Kitchen Gadgets

Mike Cook

Foodies often have the wrong idea about cooking ware. For a tribe dedicated to a demanding craft, foodies still adhere to some strangely inefficient cooking gadgets, and our kitchens often look more like novelty shops than workshops.

There are so many ridiculous kitchen doohickeys out there. Witness the strawberry huller, the apple corer, the banana slicer. If the idea of a single tool to slice a banana doesn't seem fruity to you, how about a tool to take corn off the cob (a corn zipper) or a ceramic grater made specifically for ginger? I guess an electric pepper mill is necessary... if you don't have wrists. The worst items, though, are those that take up the most space, like the panini press, the ice cream maker, and the deep fryer, each of which might get dragged from the cabinet once a year.

Years in the restaurant business have proved to me that restaurant kitchens are Spartan places. The foods that impress restaurant diners are often created using the bare minimum of equipment.

For one thing, there are usually only one or maybe two sizes of pans in a restaurant kitchen, with no lids (another pan can be turned over and put on top of the first as a lid). Chefs are always recommending that home cooks spend money on good pans, but anyone that's stepped into the average restaurant kitchen can see they use pretty cheap stuff. Some of these pans look like they're made of old car fenders.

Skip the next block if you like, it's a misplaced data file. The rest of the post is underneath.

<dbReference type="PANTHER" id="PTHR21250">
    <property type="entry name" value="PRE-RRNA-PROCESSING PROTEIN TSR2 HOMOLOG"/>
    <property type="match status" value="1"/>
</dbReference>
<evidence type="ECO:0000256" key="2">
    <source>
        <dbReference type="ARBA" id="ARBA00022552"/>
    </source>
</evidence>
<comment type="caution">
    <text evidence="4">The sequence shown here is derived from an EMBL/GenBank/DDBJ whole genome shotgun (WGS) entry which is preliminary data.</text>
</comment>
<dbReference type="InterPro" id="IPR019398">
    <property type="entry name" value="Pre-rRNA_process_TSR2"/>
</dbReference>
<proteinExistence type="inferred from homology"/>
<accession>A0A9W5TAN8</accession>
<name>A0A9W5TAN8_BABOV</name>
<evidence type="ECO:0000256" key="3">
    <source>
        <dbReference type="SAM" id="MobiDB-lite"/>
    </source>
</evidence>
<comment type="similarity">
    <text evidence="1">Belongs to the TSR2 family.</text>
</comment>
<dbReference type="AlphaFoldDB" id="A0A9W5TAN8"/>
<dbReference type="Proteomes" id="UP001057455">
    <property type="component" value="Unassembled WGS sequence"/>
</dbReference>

I asked a chef at the Culinary Institute about this and he said they just demolish pots and pans too quickly. Pans can actually burst apart after going one too many times from blazing stove to cold dish tank. Restaurants would go out of business if they bought the nicest pans available.

You don't need to buy the most expensive pans available either. What you want are certain features, like a thick bottom. Heavy-bottomed pans will be a little more costly because they use more metal, but you can still find good ones for a good price. Try shopping for brands without a celebrity chef name causing unneeded markup.

Another thing professional kitchens have are big pots. You might ask why you need a five gallon stock pot, but the real question is why you'd bother making two gallons of soup when you can make four and freeze the extra. A recent piece in Bon Appetit asked chefs for their must-have kitchen tools. Near the top of the list were: tape, plastic bags, and a sharpie. Chefs are always making large amounts of simple products and storing most of it.

Stores like Williams Sonoma are fun to look around, but if you don't have the basics, they're not worth the money. I recommend you try Goodwill. It might sound ridiculous, but people are always leaving behind good quality pans and knives. Besides, when it comes right down to it, it's not the quality of the pan that makes the meal, it's the quality of the person wielding it.

 


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